The Nevada Supreme Court has affirmed a district court order for a new penalty hearing for Richard Haberstroh, who was convicted of murder in 1987.
He was originally sentenced to death for the 1986 rape, stabbing and strangling of a woman he kidnapped from a Las Vegas grocery store parking lot.
Haberstroh's first trial ended in a hung jury -- which voted 11-1 for conviction. His second trial produced a conviction and -- after he refused to let his lawyer present any mitigating factors in his penalty hearing -- a death sentence.
Several appeals and petitions in the case were rejected before Haberstroh's lawyers won an evidentiary hearing in 1999. Following a series of hearings which ended in June 2001, the district court threw out the death sentence, finding that the original "depravity of mind" instruction used to support the death sentence was unconstitutional.
The state, however, appealed that ruling.
Four of the seven justices agreed the prosecutor relied heavily on the "depravity" argument in asking for the death penalty. They concluded that may have significantly influence the jury's decision to impose the death penalty. They said the issue was further skewed by Haberstroh's refusal to allow his lawyer to present mitigating factors.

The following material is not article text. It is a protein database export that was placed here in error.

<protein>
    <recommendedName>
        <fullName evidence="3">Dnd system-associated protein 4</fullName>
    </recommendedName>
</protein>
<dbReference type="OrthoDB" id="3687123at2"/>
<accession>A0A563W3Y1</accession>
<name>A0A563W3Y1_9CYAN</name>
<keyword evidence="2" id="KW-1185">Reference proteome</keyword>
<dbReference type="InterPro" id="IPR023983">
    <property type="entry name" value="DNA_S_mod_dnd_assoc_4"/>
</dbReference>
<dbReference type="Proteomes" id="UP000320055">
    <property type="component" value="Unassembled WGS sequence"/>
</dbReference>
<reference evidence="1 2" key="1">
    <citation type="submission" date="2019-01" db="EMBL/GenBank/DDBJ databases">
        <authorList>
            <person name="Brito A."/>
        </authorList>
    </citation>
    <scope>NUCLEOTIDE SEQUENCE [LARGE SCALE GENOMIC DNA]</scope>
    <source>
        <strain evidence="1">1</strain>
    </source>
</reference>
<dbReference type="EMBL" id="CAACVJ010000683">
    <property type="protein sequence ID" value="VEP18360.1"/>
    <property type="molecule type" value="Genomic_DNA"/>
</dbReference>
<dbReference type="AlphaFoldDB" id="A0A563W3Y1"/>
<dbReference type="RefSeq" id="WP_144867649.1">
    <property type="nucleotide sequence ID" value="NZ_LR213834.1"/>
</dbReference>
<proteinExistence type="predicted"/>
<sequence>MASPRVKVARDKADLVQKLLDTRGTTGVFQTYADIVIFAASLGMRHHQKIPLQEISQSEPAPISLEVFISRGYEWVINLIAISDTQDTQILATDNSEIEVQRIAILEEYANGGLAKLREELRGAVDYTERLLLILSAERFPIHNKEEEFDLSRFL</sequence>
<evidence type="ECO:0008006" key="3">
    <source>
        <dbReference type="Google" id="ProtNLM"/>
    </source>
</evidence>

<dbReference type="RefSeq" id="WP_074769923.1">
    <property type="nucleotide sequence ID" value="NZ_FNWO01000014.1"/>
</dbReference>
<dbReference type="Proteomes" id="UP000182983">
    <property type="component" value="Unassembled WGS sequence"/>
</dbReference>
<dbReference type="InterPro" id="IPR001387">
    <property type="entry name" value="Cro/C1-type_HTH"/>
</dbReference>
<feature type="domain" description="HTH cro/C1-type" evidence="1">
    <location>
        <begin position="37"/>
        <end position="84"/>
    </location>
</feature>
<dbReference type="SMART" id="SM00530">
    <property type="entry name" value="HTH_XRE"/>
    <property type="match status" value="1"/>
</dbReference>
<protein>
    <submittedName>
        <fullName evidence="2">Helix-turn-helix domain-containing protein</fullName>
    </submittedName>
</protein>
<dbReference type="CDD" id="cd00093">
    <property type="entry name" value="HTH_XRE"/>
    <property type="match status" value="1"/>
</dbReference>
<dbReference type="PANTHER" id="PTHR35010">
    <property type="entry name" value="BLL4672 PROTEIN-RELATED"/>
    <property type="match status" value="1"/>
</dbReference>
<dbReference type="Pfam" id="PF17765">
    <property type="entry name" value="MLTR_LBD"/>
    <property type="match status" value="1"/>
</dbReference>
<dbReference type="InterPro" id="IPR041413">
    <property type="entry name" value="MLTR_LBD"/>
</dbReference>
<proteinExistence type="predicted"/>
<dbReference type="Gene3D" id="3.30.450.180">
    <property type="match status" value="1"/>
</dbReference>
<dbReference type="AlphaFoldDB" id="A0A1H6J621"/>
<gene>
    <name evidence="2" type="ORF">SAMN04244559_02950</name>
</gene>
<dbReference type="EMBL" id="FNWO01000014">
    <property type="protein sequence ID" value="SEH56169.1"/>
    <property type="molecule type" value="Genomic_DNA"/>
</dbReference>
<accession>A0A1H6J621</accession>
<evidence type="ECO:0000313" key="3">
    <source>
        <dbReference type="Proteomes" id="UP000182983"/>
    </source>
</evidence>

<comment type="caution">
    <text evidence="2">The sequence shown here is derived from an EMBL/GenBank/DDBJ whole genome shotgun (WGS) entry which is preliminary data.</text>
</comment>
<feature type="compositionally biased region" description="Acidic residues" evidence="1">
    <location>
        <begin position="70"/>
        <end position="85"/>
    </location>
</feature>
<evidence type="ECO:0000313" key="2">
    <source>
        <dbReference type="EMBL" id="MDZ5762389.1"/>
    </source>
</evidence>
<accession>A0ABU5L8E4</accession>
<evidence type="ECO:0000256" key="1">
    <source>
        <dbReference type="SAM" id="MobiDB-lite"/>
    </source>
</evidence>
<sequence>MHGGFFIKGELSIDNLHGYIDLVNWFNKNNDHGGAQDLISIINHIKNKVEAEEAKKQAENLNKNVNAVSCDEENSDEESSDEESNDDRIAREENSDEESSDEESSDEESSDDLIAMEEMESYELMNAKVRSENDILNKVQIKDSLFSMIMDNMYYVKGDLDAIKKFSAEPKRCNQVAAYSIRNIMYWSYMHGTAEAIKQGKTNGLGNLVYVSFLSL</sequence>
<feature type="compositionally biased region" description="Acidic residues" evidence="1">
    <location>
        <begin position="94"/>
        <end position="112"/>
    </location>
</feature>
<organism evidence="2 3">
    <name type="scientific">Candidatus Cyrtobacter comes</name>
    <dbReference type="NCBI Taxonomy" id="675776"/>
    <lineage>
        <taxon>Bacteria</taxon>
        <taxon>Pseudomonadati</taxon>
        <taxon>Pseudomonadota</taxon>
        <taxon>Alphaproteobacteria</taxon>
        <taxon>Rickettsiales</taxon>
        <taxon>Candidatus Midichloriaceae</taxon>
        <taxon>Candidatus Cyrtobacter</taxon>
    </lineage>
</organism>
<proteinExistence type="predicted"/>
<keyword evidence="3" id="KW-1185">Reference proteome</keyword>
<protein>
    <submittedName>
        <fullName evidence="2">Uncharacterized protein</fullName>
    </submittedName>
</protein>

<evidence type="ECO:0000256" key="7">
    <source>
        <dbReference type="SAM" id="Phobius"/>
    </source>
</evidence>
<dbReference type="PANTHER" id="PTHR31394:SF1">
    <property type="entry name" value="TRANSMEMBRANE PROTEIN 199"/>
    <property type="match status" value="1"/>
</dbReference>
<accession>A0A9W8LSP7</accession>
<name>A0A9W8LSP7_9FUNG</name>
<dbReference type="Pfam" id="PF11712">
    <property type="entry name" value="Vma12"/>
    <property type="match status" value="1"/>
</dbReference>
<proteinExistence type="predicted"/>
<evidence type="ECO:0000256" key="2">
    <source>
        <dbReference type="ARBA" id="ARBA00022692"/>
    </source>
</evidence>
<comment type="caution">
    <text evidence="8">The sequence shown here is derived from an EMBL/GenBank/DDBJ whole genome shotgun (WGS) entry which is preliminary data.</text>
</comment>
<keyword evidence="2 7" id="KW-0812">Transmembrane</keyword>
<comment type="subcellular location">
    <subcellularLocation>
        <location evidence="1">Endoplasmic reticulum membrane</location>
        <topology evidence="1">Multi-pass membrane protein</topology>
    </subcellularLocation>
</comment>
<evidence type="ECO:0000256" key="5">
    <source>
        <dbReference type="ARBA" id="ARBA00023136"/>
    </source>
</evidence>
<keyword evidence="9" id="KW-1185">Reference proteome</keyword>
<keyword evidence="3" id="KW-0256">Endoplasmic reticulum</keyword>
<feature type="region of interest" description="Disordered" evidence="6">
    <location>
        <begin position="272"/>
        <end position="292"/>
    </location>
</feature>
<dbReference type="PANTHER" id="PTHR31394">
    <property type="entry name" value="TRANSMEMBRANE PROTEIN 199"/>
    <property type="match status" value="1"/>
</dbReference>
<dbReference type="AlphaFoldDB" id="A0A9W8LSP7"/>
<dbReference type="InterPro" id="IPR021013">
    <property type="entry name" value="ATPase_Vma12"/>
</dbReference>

The majority opinion signed by justices Bob Rose, Deborah Agosti, Miriam Shearing and Bill Maupin upheld the district court decision and ordered a new penalty hearing for Haberstroh.
The minority, however, said there were four other aggravators supporting the death sentence. They concluded the lack of mitigating factors was Haberstroh's decision and that "his belated offer of such evidence is of no consequence to the decision before this court."
They said they would have reinstated the death sentence in the case and denied a new penalty hearing.
The case will return to district court for a new penalty hearing.
Federal public defenders Michael Pescetta and Elizabeth Brickfield got a sharp slap on the wrists and a warning from the court over their handling of Haberstroh's appeal.
The court criticized Pescetta and Brickfield for filing "extensive irrelevant material" in their briefs.
According to the court, they filed an appendix of 52 volumes totaling 11,384 pages with the Supreme Court.
"In their briefs to this court, however, they did not cite to even a single page in 22 of the volumes and, for most of the other volumes, they cited to only a few pages out of an entire volume."
The court admonished Pescetta and Brickfield and cautioned them that "we will consider sanctions for similar conduct in the future."